So do those we speak to at the NNSA, DOE and SRS. Savannah River Site has raised the bar for nuclear safety and security, making it one of the very best facilities of its type and setting the standard around the world.

Online: https://www.aikenstandard.com


July 7

The Post and Courier on solutions for the state’s unsafe drinking water problem:

To ensure all South Carolinians have safe drinking water, the S.C. Department of Health and Environmental Control needs greater authority to compel dozens of failing rural water systems to join forces with their neighbors to create economies of scale capable of financing upgrades that would be unaffordable otherwise.

Many small rural water systems have for years failed to deliver safe drinking water due to incompetence, worn-out infrastructure or lax enforcement of water quality standards, among other problems.

Worse, most small rural water providers simply cannot afford the kind of systemwide improvements needed even with grants and low-cost loans provided by state and federal agencies. According to the American Society of Civil Engineers, the needed repairs would cost about $1.8 billion statewide over 20 years.

“The needs are greater than all the resources combined,” Bonnie Ammons, head of the Rural Infrastructure Authority, recently told the House Legislative Oversight Committee. Since 2013, the RIA has distributed about $122 million in grants to help cope with the problem.

In response to questions from legislators, Ms. Ammons said she was unaware of any mechanism that would enable the state or DHEC to take over failing water systems. But she did say there had been recent discussions about compelling failing water agencies to merge with larger ones or form regional co-ops that would be better able to finance major improvements, something consultants recommended as far back as 2005.

In 2012, for example, when the Hampton County town of Gifford was facing insurmountable water system repairs, the mayor reached out to four neighboring towns and formed a regional water system that was better able to cope with the costs.

More often than not, however, small municipalities have resisted mergers, partly because their water systems bring in significant income, and officials are wary of ceding any control over that revenue.

Another problem, Ammons said, is that there is no incentive for successful systems to absorb smaller troubled systems.

The State newspaper’s “Tainted Water” series documented dozens of cases in which rural water systems were contaminated by bacteria or higher-than-acceptable levels of lead or radium, both of which can have dire health effects.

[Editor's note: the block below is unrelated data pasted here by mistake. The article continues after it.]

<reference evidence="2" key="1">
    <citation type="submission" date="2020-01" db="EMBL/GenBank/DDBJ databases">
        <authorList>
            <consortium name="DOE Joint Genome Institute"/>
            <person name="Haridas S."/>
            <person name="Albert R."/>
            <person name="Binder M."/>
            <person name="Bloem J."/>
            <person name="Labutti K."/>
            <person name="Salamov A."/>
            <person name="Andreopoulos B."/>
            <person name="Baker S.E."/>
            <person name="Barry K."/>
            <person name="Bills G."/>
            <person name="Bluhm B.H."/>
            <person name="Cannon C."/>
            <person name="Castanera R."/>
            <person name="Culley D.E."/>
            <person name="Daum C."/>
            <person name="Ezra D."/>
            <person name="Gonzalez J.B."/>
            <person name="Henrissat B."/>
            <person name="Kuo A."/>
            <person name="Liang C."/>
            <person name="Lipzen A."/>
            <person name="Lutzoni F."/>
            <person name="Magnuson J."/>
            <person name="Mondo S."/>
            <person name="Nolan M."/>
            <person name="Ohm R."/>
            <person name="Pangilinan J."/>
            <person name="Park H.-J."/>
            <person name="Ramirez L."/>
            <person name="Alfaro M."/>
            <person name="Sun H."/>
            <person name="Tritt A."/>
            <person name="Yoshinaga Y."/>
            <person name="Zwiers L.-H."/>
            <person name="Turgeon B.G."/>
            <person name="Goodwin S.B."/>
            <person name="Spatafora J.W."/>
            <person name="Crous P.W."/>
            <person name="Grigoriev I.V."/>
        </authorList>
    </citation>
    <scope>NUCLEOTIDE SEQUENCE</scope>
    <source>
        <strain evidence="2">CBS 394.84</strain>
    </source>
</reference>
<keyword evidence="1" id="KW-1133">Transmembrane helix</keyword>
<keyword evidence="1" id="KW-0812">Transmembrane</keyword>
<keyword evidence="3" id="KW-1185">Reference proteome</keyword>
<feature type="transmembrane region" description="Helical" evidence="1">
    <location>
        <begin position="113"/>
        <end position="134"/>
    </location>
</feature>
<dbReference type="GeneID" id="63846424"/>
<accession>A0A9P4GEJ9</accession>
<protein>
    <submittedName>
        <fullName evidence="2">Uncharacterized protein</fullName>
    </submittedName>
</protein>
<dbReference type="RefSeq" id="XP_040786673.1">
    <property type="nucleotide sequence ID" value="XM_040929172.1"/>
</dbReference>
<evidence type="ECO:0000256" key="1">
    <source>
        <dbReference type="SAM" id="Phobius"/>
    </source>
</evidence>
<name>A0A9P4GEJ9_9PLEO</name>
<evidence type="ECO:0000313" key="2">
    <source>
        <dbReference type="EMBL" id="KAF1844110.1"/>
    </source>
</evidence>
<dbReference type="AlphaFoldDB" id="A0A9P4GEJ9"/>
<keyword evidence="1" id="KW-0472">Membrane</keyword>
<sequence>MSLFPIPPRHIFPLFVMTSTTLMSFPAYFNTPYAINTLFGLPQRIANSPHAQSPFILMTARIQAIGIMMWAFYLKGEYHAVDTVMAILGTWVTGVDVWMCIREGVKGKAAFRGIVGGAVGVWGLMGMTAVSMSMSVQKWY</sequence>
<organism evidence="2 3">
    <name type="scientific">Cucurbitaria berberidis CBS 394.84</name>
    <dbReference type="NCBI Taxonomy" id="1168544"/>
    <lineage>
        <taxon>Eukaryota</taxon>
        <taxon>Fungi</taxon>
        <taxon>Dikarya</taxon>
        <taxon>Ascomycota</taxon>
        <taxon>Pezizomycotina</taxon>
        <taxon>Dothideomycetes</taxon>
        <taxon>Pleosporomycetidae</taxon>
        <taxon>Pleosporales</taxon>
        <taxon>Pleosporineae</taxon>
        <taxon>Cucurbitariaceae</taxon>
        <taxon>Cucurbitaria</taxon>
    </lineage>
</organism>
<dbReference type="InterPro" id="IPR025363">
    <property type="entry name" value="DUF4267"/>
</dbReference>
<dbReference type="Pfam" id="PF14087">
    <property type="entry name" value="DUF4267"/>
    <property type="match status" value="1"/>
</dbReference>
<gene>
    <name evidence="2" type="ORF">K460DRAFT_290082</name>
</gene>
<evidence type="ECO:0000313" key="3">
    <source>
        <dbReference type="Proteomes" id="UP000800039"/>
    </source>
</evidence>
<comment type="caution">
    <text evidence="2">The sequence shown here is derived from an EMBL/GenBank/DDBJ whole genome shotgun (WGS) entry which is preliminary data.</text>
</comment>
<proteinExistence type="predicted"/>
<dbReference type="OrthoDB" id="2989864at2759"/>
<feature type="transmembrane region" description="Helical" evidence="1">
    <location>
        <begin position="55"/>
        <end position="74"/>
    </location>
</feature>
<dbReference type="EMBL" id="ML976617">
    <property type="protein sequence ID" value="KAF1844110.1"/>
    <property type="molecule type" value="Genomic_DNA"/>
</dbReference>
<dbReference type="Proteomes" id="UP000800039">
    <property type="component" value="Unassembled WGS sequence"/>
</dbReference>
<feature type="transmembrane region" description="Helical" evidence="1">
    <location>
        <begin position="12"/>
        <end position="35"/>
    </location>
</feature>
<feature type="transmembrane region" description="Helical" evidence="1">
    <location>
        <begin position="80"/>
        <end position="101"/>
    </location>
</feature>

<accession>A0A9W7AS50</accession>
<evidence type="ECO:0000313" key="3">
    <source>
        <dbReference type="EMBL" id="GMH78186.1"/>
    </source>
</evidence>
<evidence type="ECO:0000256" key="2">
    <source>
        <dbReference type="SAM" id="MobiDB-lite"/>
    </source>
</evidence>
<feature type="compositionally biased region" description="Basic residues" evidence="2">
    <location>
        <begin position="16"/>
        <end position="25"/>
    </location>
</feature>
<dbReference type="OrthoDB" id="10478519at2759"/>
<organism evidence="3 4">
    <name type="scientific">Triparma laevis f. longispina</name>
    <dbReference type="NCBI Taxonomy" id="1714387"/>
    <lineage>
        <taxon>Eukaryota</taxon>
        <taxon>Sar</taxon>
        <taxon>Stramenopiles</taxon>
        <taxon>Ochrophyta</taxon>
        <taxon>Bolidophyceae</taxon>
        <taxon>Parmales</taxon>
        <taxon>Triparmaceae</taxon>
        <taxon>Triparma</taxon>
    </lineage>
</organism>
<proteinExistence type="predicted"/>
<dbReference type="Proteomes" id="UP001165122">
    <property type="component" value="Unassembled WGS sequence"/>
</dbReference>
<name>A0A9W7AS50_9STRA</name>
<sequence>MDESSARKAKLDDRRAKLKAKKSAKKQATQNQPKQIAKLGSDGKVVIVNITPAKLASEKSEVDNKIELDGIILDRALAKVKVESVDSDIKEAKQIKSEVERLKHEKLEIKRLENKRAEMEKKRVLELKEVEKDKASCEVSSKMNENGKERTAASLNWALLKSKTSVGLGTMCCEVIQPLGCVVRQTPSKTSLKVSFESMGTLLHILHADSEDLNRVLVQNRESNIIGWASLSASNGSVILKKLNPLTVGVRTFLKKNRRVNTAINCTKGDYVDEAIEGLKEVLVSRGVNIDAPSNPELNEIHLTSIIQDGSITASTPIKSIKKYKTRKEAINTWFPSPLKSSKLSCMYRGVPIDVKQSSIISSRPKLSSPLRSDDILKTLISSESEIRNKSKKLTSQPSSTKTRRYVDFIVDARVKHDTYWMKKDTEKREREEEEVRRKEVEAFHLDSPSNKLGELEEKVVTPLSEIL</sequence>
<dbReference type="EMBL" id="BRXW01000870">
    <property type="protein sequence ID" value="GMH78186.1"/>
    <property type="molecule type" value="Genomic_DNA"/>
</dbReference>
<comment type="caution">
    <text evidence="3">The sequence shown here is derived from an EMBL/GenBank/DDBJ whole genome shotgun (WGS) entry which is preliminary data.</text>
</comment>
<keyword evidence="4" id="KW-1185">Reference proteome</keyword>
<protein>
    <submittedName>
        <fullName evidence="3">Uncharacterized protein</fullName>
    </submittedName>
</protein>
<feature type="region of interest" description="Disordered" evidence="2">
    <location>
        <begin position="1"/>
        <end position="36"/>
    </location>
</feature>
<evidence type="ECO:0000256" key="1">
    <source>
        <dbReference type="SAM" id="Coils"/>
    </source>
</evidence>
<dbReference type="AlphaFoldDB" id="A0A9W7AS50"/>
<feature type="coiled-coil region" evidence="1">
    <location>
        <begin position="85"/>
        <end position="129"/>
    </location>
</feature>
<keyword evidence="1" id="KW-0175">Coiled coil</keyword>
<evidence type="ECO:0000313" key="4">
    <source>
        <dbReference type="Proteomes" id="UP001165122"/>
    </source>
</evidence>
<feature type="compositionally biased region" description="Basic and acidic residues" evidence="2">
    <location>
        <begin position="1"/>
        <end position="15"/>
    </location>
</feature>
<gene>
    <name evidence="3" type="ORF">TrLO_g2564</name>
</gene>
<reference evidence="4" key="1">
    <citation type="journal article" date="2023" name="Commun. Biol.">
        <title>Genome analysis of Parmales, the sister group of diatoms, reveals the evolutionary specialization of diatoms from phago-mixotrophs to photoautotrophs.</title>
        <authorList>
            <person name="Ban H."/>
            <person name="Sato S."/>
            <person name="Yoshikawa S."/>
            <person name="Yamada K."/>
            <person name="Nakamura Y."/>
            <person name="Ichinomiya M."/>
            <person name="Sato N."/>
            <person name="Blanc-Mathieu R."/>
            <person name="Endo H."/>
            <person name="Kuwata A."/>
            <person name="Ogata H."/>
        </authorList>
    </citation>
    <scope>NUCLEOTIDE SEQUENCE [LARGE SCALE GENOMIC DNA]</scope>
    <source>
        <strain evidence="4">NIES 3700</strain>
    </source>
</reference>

In Denmark, city officials for up to 10 years used an unapproved chemical to treat rust-colored, bacteria-contaminated well water. In Jenkinsville in 2011, officials failed for four days to issue a boil-water alert because of contamination simply because the manager was out of town. The newspaper series also showed that DHEC often went easy on small rural agencies found in violation of drinking water standards.

Only once in recent memory has a failing water agency merged with a larger one. The city of Florence, under pressure from the state and federal government, agreed to take over the Timmonsville water system to resolve a 2013 lawsuit brought against the smaller town by the Environmental Protection Agency.

DHEC lacks the authority to take over water systems, but once DHEC has exhausted its regulatory remedies, it can ask a judge to appoint a receiver to operate a water system, an agency spokeswoman said. Certainly, DHEC should use all of the tools at its disposable, including asking a judge to intervene when appropriate.

Clean drinking water should be a basic right, and lawmakers should demand water suppliers, whether public or private, measure up to state standards.

In cases where water suppliers repeatedly fail to meet goals for improvement, the Legislature should empower DHEC to hand them over to responsible operators. And the RIA should look at providing incentives for merging small water systems to create more fiscally robust agencies to help finance capital projects that would be impossible otherwise.

Online: https://www.postandcourier.com